Traps of Scaling Excellence
I talked in three previous posts about how to scale excellence within your organization or startup. Even though there are plenty of ideas and techniques to scale excellence, it is easy also to fall in rate holes and your initiatives get stuck from early stages. Your scaling excellence efforts can be undermined by 3 main patterns: big bang, speed, and Abilene paradox.
As I mentioned in my first post, scaling excellence is a ground war and air strikes. You need to gain it inch by inch. You need to change not only behaviors, but also you need to make sure that your employees eventually believe in excellence and the core values that you're trying to spread across the organization. Think of your efforts to scale excellence as experiments. You are in constant experimentation mode. You always try something new to push the envelope further. In experimentation mode you set the desired outcome, plan your actions, measure results, and adjust your experiment.
Slow down to scale faster down the road. It is just like gaining a new skill. You do it slowly at the beginning, make mistakes, observe how you do it, and adjust your behavior. Make sure you do it this way. Don't overwhelm your organization with doing too much of a change in a very short time. For example, in on of my teams we do planning in waves, which is 2 to 3 months execution cycle. We make sure that we introduce only one change to how we execute during one wave. We kept it this way for a year. Eventually, we are doing more than 2-3 major changes without panicking the team or doing a mediocre job in these changes.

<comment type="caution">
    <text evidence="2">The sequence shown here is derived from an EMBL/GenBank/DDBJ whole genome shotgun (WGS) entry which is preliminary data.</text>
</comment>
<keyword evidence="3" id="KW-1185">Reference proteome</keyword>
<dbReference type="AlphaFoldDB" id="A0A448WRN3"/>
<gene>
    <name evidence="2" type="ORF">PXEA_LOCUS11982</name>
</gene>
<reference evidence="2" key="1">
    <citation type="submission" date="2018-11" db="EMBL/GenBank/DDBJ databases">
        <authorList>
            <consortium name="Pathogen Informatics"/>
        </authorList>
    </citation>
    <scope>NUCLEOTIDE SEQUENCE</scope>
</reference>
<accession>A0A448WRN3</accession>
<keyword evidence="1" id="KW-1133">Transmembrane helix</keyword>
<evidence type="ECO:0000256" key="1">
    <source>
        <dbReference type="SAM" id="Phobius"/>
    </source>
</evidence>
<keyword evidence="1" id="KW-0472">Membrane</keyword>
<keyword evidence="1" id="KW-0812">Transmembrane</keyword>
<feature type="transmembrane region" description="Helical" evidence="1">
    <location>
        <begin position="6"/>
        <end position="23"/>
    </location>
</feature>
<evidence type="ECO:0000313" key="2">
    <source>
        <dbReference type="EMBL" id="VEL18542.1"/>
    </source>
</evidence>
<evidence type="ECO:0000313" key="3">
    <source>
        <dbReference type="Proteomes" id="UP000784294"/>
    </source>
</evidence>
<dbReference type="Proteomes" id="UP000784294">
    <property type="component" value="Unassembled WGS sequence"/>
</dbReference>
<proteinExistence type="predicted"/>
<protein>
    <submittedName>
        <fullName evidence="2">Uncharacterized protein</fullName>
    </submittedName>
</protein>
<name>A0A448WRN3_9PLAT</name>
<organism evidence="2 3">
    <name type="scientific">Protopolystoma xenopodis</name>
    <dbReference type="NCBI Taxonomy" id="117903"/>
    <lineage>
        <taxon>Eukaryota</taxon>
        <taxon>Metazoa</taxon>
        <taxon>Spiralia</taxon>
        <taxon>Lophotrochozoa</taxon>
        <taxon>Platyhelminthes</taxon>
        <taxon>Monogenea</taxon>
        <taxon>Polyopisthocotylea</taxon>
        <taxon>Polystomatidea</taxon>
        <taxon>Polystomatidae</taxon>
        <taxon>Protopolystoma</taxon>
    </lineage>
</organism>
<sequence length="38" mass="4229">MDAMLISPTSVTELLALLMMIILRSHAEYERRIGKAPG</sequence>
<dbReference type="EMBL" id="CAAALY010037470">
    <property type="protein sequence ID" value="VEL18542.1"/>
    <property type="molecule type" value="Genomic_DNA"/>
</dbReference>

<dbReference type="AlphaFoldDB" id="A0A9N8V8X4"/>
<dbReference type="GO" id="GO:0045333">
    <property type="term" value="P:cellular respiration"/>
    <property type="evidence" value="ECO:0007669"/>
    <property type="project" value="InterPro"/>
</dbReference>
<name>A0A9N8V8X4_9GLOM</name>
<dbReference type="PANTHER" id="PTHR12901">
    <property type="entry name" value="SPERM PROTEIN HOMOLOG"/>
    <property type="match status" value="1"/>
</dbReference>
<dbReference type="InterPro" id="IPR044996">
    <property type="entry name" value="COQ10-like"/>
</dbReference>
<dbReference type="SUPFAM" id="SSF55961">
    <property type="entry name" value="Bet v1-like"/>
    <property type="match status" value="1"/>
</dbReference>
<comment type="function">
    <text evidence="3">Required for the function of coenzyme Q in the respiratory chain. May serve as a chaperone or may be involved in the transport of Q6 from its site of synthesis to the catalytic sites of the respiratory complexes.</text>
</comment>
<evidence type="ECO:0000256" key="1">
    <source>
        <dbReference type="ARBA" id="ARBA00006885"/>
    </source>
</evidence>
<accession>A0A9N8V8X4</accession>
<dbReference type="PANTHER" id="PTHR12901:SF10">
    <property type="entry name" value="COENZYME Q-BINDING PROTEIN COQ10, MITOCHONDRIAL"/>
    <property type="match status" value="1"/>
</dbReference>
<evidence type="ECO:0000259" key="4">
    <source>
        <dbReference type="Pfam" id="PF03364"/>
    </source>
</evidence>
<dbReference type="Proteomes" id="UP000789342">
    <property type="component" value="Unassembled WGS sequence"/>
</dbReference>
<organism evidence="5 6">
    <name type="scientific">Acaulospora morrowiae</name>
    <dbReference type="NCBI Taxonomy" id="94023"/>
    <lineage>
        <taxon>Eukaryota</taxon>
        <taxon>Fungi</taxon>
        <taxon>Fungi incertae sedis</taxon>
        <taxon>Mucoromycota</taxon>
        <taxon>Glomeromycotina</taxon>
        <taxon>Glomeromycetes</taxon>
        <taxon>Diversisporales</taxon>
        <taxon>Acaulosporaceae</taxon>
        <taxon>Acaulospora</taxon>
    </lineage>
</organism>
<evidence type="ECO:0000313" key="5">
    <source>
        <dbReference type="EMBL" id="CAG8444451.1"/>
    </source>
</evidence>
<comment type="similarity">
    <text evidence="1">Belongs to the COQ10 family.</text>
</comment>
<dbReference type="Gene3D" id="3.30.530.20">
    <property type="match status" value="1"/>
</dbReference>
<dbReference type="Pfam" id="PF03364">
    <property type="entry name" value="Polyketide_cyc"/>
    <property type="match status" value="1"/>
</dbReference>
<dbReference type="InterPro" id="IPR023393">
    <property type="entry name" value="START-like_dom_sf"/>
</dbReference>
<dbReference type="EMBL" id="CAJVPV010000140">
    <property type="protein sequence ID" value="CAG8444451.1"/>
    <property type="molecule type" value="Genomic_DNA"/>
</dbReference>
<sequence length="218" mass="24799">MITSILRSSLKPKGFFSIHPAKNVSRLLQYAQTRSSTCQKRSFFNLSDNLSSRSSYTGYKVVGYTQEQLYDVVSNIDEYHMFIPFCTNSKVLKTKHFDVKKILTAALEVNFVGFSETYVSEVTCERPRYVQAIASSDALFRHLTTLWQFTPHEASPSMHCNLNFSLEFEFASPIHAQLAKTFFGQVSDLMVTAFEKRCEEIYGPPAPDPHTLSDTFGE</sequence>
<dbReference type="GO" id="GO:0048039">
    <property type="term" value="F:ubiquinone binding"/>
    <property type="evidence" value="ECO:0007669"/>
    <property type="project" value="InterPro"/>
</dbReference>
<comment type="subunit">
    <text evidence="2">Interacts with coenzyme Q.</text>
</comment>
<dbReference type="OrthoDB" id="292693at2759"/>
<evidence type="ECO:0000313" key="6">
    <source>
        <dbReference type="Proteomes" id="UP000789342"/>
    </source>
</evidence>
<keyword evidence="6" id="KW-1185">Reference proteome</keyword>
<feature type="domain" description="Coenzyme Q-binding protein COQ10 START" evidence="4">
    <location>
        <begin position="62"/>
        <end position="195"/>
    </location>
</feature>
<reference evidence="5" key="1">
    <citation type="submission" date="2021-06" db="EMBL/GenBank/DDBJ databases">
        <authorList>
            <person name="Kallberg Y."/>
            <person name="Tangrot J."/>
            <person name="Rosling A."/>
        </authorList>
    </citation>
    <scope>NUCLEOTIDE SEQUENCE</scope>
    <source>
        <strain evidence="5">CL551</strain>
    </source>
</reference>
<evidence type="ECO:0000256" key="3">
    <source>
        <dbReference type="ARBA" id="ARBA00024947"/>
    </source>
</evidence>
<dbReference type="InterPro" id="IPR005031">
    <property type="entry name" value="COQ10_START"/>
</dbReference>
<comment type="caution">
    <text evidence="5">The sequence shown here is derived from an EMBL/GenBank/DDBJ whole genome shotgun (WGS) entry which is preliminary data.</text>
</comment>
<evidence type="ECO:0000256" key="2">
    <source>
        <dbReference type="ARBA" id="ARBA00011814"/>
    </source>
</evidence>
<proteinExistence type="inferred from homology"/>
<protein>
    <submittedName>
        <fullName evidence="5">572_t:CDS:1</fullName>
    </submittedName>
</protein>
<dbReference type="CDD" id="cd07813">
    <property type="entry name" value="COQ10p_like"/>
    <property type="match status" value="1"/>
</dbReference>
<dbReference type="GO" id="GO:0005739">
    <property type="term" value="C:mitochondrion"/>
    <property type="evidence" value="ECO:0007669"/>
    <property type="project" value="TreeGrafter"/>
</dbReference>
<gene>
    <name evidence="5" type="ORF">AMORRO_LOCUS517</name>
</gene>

Abilene paradox is about a group of people collectively decide on a course of action that is counter to the preferences of many (or all) of the individuals in the group. Depending on post-mortems to correct your mistakes is usually too late for your scaling excellence efforts. I'm a big believer of Soren Kirkegaard quote: Life can be understood backwards but lived forward. Before pushing for an initiative do the following:
Think of the desired outcome or behavior and list the steps that you want to take to achieve it.
Set a side 45 minutes for pre-mortem practice (in triades minimum) by dividing it into 3 sessions, each of 15 minutes.
Session 1: You present the result. One colleague assumes postives results and go through the positive outcomes. The second colleague anticipate challenges executing on these steps.
Session 2: you take the position one of your colleagues and he/she takes your presenter position after adjusting the steps based on session 1.
Session 3: another and final round of rotation takes place and 3 of you do the same thing.
Set aside 5-10 minutes to update your steps and goals based on what you learnt in the previous 45 minutes.
To summarize avoid these three to in you scaling excellence efforts: